Nautilus5 min read
Why Hasn’t the World Been Destroyed in a Nuclear War Yet?
When opposing nations gained access to nuclear weapons, it fundamentally changed the logic of war. You might say that it made questions about war more cleanly logical—with nuclear-armed belligerents, there are fewer classic military analyses about mo
Nautilus2 min read
The Antidote to “Black Mirror” Virtual Reality
Both of Black Mirror’s virtual-reality episodes, “USS Callister” this season and “Playtest” in last one’s, presume VR users will be alone, immobile, and unaware of their true surroundings. They’re rendered unconscious in the real world as they’re bro
Nautilus8 min read
The Reality of Color Is Perception: An argument for a new definition of color.
Philosophers have a bad reputation for casting unwarranted doubt on established facts. Little could be more certain than your belief that the cloudless sky, on a summer afternoon, is blue. Yet we may wonder in earnest, is it also blue for the birds w
Nautilus14 min read
The Stick Is an Unsung Hero of Human Evolution: Stone’s silent sister in the archaeological record.
In April 1997, at the snooker world championship held at the Crucible Theatre in Sheffield, Ronnie O’Sullivan stepped up to the table to play a frame in what was expected to be a routine victory in his first-round match against Mick Price. What happe
Nautilus8 min readSociety
Your City Has a Gender and It’s Male: Why city designers are increasingly thinking about the female perspective.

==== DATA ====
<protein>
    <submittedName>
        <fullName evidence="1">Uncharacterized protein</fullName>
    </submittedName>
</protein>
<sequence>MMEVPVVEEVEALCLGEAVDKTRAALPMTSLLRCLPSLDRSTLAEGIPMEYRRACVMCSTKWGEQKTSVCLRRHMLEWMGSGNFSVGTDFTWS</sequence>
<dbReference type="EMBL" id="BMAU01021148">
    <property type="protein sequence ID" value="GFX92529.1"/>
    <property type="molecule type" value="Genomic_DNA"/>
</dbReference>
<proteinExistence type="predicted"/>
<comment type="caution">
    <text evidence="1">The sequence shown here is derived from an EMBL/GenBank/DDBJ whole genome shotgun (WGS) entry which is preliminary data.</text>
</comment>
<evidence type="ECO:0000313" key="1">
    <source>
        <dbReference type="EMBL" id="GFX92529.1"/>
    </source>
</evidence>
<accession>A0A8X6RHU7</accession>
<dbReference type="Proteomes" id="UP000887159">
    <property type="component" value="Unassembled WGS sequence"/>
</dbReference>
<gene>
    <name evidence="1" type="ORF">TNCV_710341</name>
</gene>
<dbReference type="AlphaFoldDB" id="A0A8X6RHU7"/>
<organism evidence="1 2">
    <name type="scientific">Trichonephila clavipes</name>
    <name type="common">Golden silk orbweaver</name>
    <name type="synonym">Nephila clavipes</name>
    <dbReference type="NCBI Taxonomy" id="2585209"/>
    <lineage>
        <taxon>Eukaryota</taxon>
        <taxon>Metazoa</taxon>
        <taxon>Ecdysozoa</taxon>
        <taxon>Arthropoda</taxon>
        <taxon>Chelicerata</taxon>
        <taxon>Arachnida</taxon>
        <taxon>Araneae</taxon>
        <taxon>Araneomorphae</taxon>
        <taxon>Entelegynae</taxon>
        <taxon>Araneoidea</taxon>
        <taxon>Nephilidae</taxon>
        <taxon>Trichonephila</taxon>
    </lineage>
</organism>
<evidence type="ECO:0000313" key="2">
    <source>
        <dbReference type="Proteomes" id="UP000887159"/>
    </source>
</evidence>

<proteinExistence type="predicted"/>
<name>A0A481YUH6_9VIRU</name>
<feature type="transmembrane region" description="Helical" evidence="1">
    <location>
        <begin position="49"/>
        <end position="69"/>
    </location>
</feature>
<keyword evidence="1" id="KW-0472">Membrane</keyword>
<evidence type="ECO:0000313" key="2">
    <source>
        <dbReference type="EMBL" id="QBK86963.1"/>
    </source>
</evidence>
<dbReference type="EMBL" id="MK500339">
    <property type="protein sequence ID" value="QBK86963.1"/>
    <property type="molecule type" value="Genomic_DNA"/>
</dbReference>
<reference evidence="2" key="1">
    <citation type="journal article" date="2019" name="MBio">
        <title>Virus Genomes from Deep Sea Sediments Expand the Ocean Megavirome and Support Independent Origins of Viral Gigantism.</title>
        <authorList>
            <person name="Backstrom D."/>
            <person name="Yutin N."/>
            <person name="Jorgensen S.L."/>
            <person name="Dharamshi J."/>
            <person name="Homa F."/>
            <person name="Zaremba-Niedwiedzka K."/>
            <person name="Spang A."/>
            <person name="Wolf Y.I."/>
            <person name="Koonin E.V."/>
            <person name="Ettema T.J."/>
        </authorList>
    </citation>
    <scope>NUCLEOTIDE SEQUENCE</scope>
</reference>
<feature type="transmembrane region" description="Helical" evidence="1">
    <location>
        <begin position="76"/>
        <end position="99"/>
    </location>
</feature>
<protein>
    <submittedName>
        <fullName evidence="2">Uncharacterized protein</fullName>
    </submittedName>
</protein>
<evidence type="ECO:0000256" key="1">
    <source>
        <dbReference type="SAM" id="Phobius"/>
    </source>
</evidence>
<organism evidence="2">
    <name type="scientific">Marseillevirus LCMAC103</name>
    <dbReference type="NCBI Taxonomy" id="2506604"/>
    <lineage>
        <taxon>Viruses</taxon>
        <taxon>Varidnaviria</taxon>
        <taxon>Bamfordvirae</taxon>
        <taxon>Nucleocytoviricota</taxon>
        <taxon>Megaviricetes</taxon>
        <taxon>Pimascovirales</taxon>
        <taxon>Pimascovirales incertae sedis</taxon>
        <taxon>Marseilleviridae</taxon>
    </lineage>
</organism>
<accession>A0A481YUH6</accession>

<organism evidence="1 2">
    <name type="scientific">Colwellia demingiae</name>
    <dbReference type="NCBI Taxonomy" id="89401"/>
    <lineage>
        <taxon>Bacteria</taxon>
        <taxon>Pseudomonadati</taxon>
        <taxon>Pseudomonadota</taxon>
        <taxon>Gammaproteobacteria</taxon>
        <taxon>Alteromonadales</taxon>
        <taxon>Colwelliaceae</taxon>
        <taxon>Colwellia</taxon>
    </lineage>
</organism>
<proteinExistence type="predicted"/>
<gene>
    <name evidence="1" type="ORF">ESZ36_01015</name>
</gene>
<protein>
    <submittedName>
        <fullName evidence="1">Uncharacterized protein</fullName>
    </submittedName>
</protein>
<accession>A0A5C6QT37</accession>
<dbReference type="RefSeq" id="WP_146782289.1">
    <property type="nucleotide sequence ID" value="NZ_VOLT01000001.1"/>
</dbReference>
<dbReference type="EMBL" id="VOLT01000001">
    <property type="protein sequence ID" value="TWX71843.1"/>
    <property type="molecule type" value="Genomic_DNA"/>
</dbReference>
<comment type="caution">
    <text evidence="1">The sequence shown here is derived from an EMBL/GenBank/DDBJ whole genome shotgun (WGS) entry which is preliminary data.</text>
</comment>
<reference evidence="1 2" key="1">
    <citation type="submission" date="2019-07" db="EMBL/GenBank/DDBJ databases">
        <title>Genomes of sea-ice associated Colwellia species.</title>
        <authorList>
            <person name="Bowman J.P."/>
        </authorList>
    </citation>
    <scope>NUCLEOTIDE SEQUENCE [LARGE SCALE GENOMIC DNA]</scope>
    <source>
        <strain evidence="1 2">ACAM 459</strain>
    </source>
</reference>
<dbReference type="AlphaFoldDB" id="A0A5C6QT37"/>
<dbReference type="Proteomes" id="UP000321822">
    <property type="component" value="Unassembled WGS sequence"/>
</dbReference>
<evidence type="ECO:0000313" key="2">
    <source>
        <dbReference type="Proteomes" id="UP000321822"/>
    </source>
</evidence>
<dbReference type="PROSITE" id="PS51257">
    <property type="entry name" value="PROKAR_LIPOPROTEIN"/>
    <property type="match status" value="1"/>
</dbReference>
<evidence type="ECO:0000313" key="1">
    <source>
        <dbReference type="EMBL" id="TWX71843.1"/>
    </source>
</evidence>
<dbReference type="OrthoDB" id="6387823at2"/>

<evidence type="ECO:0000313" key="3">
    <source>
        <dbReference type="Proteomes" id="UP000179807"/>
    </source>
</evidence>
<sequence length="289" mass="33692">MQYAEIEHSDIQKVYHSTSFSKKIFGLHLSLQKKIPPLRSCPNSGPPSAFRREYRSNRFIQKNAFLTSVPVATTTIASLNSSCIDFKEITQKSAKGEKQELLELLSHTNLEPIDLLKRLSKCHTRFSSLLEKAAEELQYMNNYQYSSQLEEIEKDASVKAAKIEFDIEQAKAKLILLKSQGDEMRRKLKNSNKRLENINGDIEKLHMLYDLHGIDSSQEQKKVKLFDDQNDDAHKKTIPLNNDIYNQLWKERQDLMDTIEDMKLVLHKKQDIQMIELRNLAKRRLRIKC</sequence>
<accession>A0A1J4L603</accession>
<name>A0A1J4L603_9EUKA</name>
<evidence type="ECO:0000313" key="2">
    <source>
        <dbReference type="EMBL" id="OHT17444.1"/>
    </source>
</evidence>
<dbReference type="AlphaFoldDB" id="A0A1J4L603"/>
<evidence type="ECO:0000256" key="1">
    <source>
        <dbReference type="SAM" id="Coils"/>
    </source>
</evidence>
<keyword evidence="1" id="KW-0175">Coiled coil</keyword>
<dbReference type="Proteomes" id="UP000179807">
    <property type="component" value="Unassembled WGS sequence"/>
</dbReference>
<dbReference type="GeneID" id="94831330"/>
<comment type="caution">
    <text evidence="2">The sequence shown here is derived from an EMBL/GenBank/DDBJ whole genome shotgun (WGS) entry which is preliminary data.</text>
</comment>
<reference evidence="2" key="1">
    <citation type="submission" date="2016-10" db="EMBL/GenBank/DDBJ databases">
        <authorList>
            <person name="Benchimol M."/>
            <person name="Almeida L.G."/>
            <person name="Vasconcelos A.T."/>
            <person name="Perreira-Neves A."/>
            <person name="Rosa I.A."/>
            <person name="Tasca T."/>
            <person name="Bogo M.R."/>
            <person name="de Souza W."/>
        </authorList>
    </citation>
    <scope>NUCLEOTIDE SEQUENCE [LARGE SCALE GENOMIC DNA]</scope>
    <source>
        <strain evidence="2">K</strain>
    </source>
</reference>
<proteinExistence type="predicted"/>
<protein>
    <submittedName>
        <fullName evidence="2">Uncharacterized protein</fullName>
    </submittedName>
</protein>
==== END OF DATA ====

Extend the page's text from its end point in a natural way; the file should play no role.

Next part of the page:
I have a secret to tell you about my city,” she says. “It has to do with what Eve Ensler calls the feminine cell.” It was the autumn of 2016. I’d met her in Quito, Ecuador, at the United Nations’ Habitat III, the biggest global urban development conf
Nautilus1 min read
The Real Difference Between You and a Plant
One way to rouse someone is to ask: “What makes you think you’re so different from a plant?” Several sensible retorts may follow, all of which have rejoinders. I have a brain. Well, plants kind of do, too. I can communicate. Plants send coded message
Nautilus7 min readScience
To Save Drowning People, Ask Yourself “What Would Light Do?”
Imagine you’re a lifeguard and you see someone struggling to stay afloat. Being a responsible lifeguard, you want to get to them as quickly as possible. You’re pretty fast when swimming, but even faster running on sand. So what’s the quickest route t
Nautilus5 min readPsychology
Can PTSD Be Good for You?
You might think it insensitive or even offensive to ask whether PTSD could be good for someone. Who wants a disorder, let alone one caused by “post-traumatic stress”? Yet when Nautilus posed this question to Rachel Yehuda, a professor of psychiatry a